The Royal College of Nursing also highlighted a rise in assaults on NHS staff, with a survey of more than 6,000 staff showing 28 per cent had experienced physical abuse in the previous 12 months and seven in ten had experienced verbal abuse.

    Our firefighters also do an incredibly tough job under the most difficult of circumstances, and it’s important that offences against them are dealt with severely by the law.

    I was proud to sponsor Holly Lynch MP’s Bill to Protect the Protectors back in February and I am proud to continue supporting the Protect The Protectors campaign, calling for tougher sentences for those who assault emergency workers and improved support for staff.

  • Conor Pledges His Support For The Coalfield Regeneration Trust

    It was great to meet with the Coalfield Regeneration Trust recently and pledge my support to their fantastic work supporting former coalfield areas, including communities in St Helens. Since 1999, the Trust has invested over £260 million in former coalfield communities, supporting people into work, improving health and creating opportunities for young people.

    The pledge read “I pledge my support to the work of the Coalfields Regeneration Trust in delivering against its objectives to make a lasting and positive impact on the employment, skills and health of residents in former mining towns and villages.”

    Those wishing to find out about funding available should visit: https://www.coalfields-regen.org.uk/

    The CRT is an unsung hero of our community. They have been working hard under the radar in securing a better future for people from mining communities such as ours. Signing their pledge is important in demonstrating how I will not only support them, but in showing our appreciation for their dedicated work.

  • Conor marks first anniversary of ‘Helen’s Law’ Bill with demand for urgent Government action

    Conor  has written to Theresa May to express the unhappiness of victims’ families with the Government’s failure to bring in a new “no body, no parole” law for convicted murderers.

    Conors proposed new law would prevent the release from jail of killers who refuse to reveal the whereabouts of their victims’ bodies.

    He is fighting for Helen’s Law to get justice for his constituent Marie McCourt whose daughter Helen was murdered in 1988.  Despite her killer’s conviction, Helen’s body has never been found.

    Conor has stepped up the campaign ahead of the first anniversary today (Wednesday October 11) of his parliamentary battle to change the law with his Unlawful Killing (Recovery of Remains) Bill.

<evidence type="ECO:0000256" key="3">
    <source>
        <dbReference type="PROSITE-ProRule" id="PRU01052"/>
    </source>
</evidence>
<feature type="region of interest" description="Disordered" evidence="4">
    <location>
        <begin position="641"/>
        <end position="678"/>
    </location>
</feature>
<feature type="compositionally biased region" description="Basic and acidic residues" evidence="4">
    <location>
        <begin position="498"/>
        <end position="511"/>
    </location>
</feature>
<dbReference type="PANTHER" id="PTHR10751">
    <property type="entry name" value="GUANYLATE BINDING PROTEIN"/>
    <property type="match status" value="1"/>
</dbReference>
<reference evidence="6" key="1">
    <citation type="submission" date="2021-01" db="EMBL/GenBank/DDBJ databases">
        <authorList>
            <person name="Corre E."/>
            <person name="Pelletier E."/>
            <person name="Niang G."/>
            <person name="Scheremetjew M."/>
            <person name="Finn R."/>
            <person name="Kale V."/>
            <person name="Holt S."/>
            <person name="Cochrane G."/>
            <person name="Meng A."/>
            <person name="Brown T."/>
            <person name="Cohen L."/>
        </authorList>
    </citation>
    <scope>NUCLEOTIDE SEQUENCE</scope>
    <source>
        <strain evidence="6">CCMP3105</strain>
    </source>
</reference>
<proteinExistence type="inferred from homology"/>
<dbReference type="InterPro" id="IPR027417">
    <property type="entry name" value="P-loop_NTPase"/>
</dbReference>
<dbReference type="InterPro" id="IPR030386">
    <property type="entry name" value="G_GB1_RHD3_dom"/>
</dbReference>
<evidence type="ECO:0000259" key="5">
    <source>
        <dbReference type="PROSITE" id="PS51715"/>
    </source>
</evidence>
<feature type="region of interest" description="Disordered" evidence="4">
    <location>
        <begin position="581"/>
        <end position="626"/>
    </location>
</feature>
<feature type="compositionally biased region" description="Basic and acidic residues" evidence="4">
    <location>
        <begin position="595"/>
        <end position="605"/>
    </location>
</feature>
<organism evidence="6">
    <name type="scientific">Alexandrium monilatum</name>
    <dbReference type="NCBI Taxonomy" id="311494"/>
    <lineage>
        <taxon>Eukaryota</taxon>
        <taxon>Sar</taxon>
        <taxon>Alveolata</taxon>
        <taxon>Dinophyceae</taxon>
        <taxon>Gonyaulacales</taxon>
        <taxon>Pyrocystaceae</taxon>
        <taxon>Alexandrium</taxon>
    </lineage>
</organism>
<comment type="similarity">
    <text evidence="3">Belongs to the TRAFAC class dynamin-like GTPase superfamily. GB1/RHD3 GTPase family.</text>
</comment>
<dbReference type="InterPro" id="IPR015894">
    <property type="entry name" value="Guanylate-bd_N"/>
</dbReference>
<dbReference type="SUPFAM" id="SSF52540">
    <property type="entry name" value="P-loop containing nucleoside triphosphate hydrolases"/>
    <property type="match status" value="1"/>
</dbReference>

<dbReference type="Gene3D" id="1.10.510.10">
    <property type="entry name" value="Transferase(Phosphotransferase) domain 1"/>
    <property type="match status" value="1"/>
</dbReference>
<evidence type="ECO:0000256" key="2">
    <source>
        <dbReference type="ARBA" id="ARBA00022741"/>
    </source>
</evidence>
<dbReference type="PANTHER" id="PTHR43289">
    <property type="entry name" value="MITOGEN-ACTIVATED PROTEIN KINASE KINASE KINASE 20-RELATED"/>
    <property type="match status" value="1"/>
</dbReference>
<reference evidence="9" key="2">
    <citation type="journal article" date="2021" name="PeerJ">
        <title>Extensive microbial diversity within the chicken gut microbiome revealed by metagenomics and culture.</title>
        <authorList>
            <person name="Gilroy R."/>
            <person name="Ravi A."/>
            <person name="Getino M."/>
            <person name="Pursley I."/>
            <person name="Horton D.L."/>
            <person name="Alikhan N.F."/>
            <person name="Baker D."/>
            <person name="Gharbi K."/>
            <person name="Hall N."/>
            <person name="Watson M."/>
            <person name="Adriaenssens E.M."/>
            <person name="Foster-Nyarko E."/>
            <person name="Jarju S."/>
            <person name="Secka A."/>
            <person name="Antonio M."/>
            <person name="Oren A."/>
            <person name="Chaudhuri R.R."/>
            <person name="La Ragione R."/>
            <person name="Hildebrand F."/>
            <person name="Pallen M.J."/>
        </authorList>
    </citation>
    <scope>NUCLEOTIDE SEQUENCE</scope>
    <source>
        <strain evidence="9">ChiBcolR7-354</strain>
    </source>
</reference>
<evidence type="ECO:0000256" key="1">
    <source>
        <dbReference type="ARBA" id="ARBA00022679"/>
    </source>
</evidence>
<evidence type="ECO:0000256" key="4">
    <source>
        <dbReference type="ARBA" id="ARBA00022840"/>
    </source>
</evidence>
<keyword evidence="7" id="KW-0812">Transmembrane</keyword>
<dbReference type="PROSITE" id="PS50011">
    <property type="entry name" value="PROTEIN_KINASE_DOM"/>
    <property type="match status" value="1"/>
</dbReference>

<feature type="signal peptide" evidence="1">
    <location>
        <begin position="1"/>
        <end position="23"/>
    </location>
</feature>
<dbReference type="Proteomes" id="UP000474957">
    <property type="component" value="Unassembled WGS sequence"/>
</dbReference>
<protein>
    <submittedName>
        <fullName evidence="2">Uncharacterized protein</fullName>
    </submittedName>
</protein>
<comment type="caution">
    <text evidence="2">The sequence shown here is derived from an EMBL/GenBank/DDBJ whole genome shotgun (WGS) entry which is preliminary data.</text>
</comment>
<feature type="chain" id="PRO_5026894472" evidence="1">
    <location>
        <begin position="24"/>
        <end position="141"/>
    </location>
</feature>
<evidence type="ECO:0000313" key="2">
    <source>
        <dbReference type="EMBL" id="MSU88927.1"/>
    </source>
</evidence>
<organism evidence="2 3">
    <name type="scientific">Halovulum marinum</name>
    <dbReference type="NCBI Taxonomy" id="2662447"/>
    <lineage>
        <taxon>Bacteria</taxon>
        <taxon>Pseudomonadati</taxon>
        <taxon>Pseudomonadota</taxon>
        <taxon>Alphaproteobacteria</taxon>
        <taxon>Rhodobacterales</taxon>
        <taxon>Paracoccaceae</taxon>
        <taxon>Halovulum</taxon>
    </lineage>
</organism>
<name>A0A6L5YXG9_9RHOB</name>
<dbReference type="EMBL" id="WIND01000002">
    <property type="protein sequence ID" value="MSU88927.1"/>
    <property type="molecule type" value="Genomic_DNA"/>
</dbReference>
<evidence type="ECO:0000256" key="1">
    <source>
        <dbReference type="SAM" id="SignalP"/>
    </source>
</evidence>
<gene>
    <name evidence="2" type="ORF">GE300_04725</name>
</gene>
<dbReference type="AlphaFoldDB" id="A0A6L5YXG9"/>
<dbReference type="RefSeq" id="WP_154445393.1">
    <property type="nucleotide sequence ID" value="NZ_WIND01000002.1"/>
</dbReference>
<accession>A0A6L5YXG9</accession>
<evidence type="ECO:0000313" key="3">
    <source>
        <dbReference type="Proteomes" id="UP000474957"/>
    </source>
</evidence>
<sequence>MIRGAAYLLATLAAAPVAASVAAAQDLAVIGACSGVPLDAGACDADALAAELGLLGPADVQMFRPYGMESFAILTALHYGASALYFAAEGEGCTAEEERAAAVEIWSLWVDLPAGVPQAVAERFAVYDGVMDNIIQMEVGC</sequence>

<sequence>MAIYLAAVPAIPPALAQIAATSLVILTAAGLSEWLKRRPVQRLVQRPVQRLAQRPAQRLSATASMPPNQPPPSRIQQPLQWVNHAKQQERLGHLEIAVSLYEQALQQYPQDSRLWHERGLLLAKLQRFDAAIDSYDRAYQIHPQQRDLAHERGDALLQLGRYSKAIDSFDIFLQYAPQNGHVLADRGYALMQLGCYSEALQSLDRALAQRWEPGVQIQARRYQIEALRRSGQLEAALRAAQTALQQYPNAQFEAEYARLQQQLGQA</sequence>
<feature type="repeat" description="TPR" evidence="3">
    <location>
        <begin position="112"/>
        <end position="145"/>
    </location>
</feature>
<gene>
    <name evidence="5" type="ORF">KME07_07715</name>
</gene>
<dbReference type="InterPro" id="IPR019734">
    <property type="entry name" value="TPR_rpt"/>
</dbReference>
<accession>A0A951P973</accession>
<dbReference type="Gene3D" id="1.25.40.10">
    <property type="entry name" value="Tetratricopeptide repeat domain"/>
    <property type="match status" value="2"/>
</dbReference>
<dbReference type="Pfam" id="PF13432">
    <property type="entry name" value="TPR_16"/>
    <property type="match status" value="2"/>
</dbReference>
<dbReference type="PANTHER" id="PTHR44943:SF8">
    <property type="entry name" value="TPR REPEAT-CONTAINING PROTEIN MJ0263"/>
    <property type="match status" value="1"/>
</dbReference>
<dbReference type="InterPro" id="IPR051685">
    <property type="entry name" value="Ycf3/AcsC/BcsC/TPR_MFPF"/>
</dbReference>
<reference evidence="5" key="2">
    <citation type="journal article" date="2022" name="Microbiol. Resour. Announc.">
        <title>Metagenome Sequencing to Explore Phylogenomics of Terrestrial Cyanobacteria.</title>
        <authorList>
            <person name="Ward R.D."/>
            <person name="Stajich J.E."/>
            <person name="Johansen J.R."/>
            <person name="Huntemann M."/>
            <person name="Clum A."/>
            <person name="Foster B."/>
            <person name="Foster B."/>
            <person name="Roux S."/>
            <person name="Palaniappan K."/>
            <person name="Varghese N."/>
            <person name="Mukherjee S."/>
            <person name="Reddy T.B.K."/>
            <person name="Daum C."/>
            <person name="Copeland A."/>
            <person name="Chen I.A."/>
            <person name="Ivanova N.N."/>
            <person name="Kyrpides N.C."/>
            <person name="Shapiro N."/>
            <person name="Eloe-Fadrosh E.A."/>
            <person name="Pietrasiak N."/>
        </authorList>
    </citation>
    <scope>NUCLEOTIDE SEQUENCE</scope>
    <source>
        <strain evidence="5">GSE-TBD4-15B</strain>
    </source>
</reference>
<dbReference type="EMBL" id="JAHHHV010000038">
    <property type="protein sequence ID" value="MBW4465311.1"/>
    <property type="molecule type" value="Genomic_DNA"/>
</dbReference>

In his letter to the PM, Conor said: “I must report the immense sense of frustration and continued sense of injustice that victims are feeling at the lack of progress.”

    He urged the Prime Minister to work with him to get Helen’s Law on to the statute book as swiftly as possible to ease the torment endured by Marie McCourt and many other families.

    Helen McCourt was killed at the age of 22 by Ian Simms, the landlord of a pub where she had worked as a barmaid. She disappeared close to her home in Billinge in Mr McGinn’s constituency of St Helens North on February 9 1988.

    Simms, then aged 31, was found guilty of murder in a landmark conviction based on overwhelming DNA evidence – even though Helen’s body was never found.

    Since Helen’s death, Simms has continued to torment Marie McCourt by refusing to explain what happened to Helen’s body.

    His callous silence has denied Marie and her relatives the chance to grieve properly and give Helen a proper funeral.

    Marie has described that unimaginable distress and the prospect that she could die before discovering the whereabouts of her daughter as “a special kind of torture”.

    More than 400,000 people have signed a petition backing Helen’s Law which would help grieving families give their loved ones a proper funeral.

    The new law would help people like Marie and others suffering similar ordeals, likethe parents of murdered schoolgirl Danielle Jones, who vanished from a bus stop in 2001, and relatives of Carole Packman who was killed in 1985.

     

    According to Home Office figures, there have been at least 30 murders since 2007 in England and Wales where no body has been recovered.

    “Throughout her ordeal, Marie has shown dignity and courage while continuing to fight for justice.

     “Yet, despite his cruel silence, her daughter’s killer could soon be released from jail. That would be a terrible injustice.

     “Helen’s Law would mean that if a killer refused to give information about the location of a victim’s body, they would not be considered eligible for parole and would remain behind bars.

     “Despite the huge support of more than 400,000 people, the Government is in danger of being seen to be dragging its feet and risks betraying victims’ families and those like Marie who are being denied the justice they deserve.”

  • Conor McGinn demands protections for Good Friday Agreement in Brexit Bill

    Conor McGinn has called for the Good Friday Agreement to be protected in law as the UK leaves the European Union.